David M. Brown's Blog

September 12, 2016

A tale of two interpretations of the general-election vote

Filed under: Politics — davidmbrowndotcom @ 11:01 pm

The structure of the electoral process is such that voters first choose among potential nominees for the parties; this is the primary process.

After the primary elections, we have the general election. In the United States, two parties are dominant. They are called the Republicans and the Democrats.

In most presidential elections, including this one, the overwhelming likelihood is that the winner of the general election will be either a Republican or a Democrat. Unnominated Ideal Candidate Pulling the Lever For Whom Will Erase All Operative Political Realities is not an option on the ballot.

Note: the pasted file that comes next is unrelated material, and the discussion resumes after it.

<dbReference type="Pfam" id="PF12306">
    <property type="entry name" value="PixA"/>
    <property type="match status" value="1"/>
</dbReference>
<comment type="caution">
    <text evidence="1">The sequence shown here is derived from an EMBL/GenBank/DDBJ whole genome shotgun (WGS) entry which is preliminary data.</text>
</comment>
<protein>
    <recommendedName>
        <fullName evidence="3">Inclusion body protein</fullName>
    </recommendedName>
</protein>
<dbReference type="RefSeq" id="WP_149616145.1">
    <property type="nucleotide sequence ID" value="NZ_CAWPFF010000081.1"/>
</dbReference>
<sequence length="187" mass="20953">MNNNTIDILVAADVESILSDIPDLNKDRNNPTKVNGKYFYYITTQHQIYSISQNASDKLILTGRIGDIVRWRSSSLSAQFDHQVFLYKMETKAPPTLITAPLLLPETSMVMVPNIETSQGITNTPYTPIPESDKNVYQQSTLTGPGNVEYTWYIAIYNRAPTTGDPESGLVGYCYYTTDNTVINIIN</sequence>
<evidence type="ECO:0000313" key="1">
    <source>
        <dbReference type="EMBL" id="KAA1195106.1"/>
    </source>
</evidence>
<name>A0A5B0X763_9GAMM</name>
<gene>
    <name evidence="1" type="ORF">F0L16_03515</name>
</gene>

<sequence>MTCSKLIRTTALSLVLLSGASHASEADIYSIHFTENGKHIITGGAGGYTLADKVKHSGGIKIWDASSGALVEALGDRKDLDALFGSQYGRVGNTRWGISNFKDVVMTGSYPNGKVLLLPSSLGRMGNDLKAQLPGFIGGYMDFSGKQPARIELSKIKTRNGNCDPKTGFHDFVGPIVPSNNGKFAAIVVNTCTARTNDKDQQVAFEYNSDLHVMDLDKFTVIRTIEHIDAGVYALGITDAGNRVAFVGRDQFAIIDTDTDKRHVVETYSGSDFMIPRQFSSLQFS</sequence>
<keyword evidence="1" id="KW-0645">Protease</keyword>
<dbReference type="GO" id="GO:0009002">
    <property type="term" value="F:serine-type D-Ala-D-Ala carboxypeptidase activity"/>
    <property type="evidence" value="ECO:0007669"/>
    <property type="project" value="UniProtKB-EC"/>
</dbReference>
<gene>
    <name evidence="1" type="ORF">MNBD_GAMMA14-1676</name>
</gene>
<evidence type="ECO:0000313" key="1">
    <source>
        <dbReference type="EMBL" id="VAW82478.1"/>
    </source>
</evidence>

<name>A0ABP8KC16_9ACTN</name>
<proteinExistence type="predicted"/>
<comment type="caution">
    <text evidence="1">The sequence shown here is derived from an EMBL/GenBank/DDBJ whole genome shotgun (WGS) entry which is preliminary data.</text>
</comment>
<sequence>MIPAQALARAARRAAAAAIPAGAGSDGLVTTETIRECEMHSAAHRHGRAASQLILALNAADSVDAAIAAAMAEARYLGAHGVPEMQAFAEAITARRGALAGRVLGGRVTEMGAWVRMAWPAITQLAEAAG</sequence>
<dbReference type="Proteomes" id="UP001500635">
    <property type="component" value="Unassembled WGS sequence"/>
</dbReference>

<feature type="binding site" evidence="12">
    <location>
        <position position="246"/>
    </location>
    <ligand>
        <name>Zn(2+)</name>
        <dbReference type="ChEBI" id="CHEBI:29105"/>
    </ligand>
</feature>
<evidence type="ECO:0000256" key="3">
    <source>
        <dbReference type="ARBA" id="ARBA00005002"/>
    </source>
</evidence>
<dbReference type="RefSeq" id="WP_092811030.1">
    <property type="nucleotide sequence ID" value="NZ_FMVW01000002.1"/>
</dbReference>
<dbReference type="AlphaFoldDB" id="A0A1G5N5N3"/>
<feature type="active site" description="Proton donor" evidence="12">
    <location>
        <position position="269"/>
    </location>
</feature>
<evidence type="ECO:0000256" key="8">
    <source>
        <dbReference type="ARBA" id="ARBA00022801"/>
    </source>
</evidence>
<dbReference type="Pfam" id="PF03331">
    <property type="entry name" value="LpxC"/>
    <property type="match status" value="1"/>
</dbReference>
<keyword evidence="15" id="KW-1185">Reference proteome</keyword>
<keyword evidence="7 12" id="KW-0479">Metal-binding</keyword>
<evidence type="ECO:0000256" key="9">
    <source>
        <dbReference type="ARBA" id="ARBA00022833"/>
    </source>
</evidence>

Preferring one candidate to the other listed on the general election ballot does not preclude any possibility of affecting political life for the better over the next four years. Nor does preferring one candidate to the other constitute the voter’s affirmation that he endorses all policies and embraces all flaws of the candidate that he prefers.

What preferring and voting for one major-party candidate rather the other does mean is that, given a choice between Candidate A and Candidate B, and regarding the difference between A and B as significant enough to justify making a choice, the voter prefers either Candidate A to Candidate B or Candidate B to Candidate A.

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